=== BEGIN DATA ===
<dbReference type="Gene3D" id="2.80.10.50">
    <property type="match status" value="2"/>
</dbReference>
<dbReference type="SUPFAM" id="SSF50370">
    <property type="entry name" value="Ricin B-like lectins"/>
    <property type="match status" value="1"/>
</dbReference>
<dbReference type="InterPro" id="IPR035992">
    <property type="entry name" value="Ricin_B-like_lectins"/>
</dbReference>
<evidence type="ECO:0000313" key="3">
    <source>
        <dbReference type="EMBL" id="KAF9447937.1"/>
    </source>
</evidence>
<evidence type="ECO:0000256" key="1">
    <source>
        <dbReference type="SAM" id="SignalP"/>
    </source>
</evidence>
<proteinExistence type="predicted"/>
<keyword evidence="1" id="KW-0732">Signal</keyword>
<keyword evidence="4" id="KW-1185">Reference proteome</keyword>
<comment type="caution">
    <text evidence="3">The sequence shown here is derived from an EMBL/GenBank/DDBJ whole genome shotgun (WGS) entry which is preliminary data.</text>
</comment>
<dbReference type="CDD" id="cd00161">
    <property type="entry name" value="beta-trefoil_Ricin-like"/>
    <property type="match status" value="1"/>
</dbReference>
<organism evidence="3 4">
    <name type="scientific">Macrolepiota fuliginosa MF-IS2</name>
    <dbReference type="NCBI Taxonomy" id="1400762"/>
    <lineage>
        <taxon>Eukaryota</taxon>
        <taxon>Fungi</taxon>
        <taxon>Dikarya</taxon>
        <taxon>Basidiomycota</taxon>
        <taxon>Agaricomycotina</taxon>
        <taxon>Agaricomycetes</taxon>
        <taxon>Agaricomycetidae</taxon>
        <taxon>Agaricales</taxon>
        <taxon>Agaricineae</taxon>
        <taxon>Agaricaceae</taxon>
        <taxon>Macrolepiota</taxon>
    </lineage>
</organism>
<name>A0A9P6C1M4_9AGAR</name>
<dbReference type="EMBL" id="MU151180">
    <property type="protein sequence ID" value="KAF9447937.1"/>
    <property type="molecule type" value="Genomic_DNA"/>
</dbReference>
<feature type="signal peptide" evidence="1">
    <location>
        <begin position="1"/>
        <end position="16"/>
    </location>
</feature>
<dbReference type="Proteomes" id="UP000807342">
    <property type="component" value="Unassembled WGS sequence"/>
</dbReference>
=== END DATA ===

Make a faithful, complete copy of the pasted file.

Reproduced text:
<dbReference type="Gene3D" id="2.80.10.50">
    <property type="match status" value="2"/>
</dbReference>
<dbReference type="SUPFAM" id="SSF50370">
    <property type="entry name" value="Ricin B-like lectins"/>
    <property type="match status" value="1"/>
</dbReference>
<dbReference type="InterPro" id="IPR035992">
    <property type="entry name" value="Ricin_B-like_lectins"/>
</dbReference>
<evidence type="ECO:0000313" key="3">
    <source>
        <dbReference type="EMBL" id="KAF9447937.1"/>
    </source>
</evidence>
<evidence type="ECO:0000256" key="1">
    <source>
        <dbReference type="SAM" id="SignalP"/>
    </source>
</evidence>
<proteinExistence type="predicted"/>
<keyword evidence="1" id="KW-0732">Signal</keyword>
<keyword evidence="4" id="KW-1185">Reference proteome</keyword>
<comment type="caution">
    <text evidence="3">The sequence shown here is derived from an EMBL/GenBank/DDBJ whole genome shotgun (WGS) entry which is preliminary data.</text>
</comment>
<dbReference type="CDD" id="cd00161">
    <property type="entry name" value="beta-trefoil_Ricin-like"/>
    <property type="match status" value="1"/>
</dbReference>
<organism evidence="3 4">
    <name type="scientific">Macrolepiota fuliginosa MF-IS2</name>
    <dbReference type="NCBI Taxonomy" id="1400762"/>
    <lineage>
        <taxon>Eukaryota</taxon>
        <taxon>Fungi</taxon>
        <taxon>Dikarya</taxon>
        <taxon>Basidiomycota</taxon>
        <taxon>Agaricomycotina</taxon>
        <taxon>Agaricomycetes</taxon>
        <taxon>Agaricomycetidae</taxon>
        <taxon>Agaricales</taxon>
        <taxon>Agaricineae</taxon>
        <taxon>Agaricaceae</taxon>
        <taxon>Macrolepiota</taxon>
    </lineage>
</organism>
<name>A0A9P6C1M4_9AGAR</name>
<dbReference type="EMBL" id="MU151180">
    <property type="protein sequence ID" value="KAF9447937.1"/>
    <property type="molecule type" value="Genomic_DNA"/>
</dbReference>
<feature type="signal peptide" evidence="1">
    <location>
        <begin position="1"/>
        <end position="16"/>
    </location>
</feature>
<dbReference type="Proteomes" id="UP000807342">
    <property type="component" value="Unassembled WGS sequence"/>
</dbReference>